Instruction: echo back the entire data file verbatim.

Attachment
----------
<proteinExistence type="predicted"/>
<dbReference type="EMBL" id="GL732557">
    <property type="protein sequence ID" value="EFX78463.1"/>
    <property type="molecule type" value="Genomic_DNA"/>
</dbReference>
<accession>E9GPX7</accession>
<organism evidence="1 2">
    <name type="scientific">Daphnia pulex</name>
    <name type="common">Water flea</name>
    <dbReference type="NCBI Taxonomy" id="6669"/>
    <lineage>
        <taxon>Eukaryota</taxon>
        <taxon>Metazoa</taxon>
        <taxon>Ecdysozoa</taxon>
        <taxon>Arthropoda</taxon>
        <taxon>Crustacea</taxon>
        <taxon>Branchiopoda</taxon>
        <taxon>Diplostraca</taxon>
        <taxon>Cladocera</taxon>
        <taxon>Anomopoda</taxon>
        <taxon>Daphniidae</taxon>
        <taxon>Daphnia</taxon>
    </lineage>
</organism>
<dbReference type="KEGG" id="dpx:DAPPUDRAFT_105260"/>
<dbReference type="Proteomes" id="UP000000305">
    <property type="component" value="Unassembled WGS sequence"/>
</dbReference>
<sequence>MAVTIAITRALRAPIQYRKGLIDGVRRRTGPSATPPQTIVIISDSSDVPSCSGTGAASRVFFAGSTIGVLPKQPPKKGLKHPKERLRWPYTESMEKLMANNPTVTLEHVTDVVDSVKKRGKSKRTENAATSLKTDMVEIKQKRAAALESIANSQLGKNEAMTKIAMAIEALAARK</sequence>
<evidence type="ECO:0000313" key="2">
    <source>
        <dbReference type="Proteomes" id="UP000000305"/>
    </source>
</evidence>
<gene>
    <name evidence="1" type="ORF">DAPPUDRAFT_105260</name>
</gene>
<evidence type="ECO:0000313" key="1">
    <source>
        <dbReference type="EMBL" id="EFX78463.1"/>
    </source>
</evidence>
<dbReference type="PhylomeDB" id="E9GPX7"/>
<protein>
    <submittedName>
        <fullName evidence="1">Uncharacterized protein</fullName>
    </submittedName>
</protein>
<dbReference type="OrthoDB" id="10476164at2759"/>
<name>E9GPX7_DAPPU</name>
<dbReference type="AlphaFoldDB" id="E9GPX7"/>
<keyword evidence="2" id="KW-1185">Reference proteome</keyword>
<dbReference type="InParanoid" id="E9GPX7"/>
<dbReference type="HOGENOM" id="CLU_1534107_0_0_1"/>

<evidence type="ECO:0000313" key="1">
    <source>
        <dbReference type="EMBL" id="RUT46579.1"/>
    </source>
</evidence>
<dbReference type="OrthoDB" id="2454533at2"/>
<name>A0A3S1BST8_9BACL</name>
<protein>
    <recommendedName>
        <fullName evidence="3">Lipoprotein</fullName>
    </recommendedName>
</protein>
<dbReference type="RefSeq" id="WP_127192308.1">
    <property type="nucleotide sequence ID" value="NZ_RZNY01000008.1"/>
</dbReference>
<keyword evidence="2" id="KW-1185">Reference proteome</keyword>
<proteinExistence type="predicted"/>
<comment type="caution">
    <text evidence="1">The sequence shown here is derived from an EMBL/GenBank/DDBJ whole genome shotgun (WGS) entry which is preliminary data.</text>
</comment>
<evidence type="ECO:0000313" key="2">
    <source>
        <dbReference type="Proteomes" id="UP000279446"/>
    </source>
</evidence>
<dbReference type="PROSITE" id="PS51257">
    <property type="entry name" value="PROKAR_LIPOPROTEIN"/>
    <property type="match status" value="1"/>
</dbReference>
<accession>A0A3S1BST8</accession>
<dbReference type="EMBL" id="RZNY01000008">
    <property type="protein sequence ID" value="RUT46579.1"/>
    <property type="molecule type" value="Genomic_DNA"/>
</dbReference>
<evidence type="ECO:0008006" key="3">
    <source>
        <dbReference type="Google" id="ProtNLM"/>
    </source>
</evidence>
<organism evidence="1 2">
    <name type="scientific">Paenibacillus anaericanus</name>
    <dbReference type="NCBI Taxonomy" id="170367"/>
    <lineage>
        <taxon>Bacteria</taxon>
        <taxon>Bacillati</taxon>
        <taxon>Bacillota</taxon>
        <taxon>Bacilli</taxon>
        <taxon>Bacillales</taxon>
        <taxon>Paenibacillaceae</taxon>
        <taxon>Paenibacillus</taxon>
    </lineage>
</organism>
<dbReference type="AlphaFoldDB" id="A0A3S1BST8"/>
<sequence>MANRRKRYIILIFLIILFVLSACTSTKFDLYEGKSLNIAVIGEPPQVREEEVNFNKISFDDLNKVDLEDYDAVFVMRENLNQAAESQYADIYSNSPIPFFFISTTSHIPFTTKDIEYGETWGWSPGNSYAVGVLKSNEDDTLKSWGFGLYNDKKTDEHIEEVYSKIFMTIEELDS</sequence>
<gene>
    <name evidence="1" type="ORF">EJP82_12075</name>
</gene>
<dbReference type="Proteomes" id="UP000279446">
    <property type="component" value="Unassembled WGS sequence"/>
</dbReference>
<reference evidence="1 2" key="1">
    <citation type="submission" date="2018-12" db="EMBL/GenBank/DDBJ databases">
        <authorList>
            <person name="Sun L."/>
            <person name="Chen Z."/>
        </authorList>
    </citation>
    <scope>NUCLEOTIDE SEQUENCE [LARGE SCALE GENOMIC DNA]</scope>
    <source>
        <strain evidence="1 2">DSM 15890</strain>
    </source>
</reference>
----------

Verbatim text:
<proteinExistence type="predicted"/>
<dbReference type="EMBL" id="GL732557">
    <property type="protein sequence ID" value="EFX78463.1"/>
    <property type="molecule type" value="Genomic_DNA"/>
</dbReference>
<accession>E9GPX7</accession>
<organism evidence="1 2">
    <name type="scientific">Daphnia pulex</name>
    <name type="common">Water flea</name>
    <dbReference type="NCBI Taxonomy" id="6669"/>
    <lineage>
        <taxon>Eukaryota</taxon>
        <taxon>Metazoa</taxon>
        <taxon>Ecdysozoa</taxon>
        <taxon>Arthropoda</taxon>
        <taxon>Crustacea</taxon>
        <taxon>Branchiopoda</taxon>
        <taxon>Diplostraca</taxon>
        <taxon>Cladocera</taxon>
        <taxon>Anomopoda</taxon>
        <taxon>Daphniidae</taxon>
        <taxon>Daphnia</taxon>
    </lineage>
</organism>
<dbReference type="KEGG" id="dpx:DAPPUDRAFT_105260"/>
<dbReference type="Proteomes" id="UP000000305">
    <property type="component" value="Unassembled WGS sequence"/>
</dbReference>
<sequence>MAVTIAITRALRAPIQYRKGLIDGVRRRTGPSATPPQTIVIISDSSDVPSCSGTGAASRVFFAGSTIGVLPKQPPKKGLKHPKERLRWPYTESMEKLMANNPTVTLEHVTDVVDSVKKRGKSKRTENAATSLKTDMVEIKQKRAAALESIANSQLGKNEAMTKIAMAIEALAARK</sequence>
<evidence type="ECO:0000313" key="2">
    <source>
        <dbReference type="Proteomes" id="UP000000305"/>
    </source>
</evidence>
<gene>
    <name evidence="1" type="ORF">DAPPUDRAFT_105260</name>
</gene>
<evidence type="ECO:0000313" key="1">
    <source>
        <dbReference type="EMBL" id="EFX78463.1"/>
    </source>
</evidence>
<dbReference type="PhylomeDB" id="E9GPX7"/>
<protein>
    <submittedName>
        <fullName evidence="1">Uncharacterized protein</fullName>
    </submittedName>
</protein>
<dbReference type="OrthoDB" id="10476164at2759"/>
<name>E9GPX7_DAPPU</name>
<dbReference type="AlphaFoldDB" id="E9GPX7"/>
<keyword evidence="2" id="KW-1185">Reference proteome</keyword>
<dbReference type="InParanoid" id="E9GPX7"/>
<dbReference type="HOGENOM" id="CLU_1534107_0_0_1"/>

<evidence type="ECO:0000313" key="1">
    <source>
        <dbReference type="EMBL" id="RUT46579.1"/>
    </source>
</evidence>
<dbReference type="OrthoDB" id="2454533at2"/>
<name>A0A3S1BST8_9BACL</name>
<protein>
    <recommendedName>
        <fullName evidence="3">Lipoprotein</fullName>
    </recommendedName>
</protein>
<dbReference type="RefSeq" id="WP_127192308.1">
    <property type="nucleotide sequence ID" value="NZ_RZNY01000008.1"/>
</dbReference>
<keyword evidence="2" id="KW-1185">Reference proteome</keyword>
<proteinExistence type="predicted"/>
<comment type="caution">
    <text evidence="1">The sequence shown here is derived from an EMBL/GenBank/DDBJ whole genome shotgun (WGS) entry which is preliminary data.</text>
</comment>
<evidence type="ECO:0000313" key="2">
    <source>
        <dbReference type="Proteomes" id="UP000279446"/>
    </source>
</evidence>
<dbReference type="PROSITE" id="PS51257">
    <property type="entry name" value="PROKAR_LIPOPROTEIN"/>
    <property type="match status" value="1"/>
</dbReference>
<accession>A0A3S1BST8</accession>
<dbReference type="EMBL" id="RZNY01000008">
    <property type="protein sequence ID" value="RUT46579.1"/>
    <property type="molecule type" value="Genomic_DNA"/>
</dbReference>
<evidence type="ECO:0008006" key="3">
    <source>
        <dbReference type="Google" id="ProtNLM"/>
    </source>
</evidence>
<organism evidence="1 2">
    <name type="scientific">Paenibacillus anaericanus</name>
    <dbReference type="NCBI Taxonomy" id="170367"/>
    <lineage>
        <taxon>Bacteria</taxon>
        <taxon>Bacillati</taxon>
        <taxon>Bacillota</taxon>
        <taxon>Bacilli</taxon>
        <taxon>Bacillales</taxon>
        <taxon>Paenibacillaceae</taxon>
        <taxon>Paenibacillus</taxon>
    </lineage>
</organism>
<dbReference type="AlphaFoldDB" id="A0A3S1BST8"/>
<sequence>MANRRKRYIILIFLIILFVLSACTSTKFDLYEGKSLNIAVIGEPPQVREEEVNFNKISFDDLNKVDLEDYDAVFVMRENLNQAAESQYADIYSNSPIPFFFISTTSHIPFTTKDIEYGETWGWSPGNSYAVGVLKSNEDDTLKSWGFGLYNDKKTDEHIEEVYSKIFMTIEELDS</sequence>
<gene>
    <name evidence="1" type="ORF">EJP82_12075</name>
</gene>
<dbReference type="Proteomes" id="UP000279446">
    <property type="component" value="Unassembled WGS sequence"/>
</dbReference>
<reference evidence="1 2" key="1">
    <citation type="submission" date="2018-12" db="EMBL/GenBank/DDBJ databases">
        <authorList>
            <person name="Sun L."/>
            <person name="Chen Z."/>
        </authorList>
    </citation>
    <scope>NUCLEOTIDE SEQUENCE [LARGE SCALE GENOMIC DNA]</scope>
    <source>
        <strain evidence="1 2">DSM 15890</strain>
    </source>
</reference>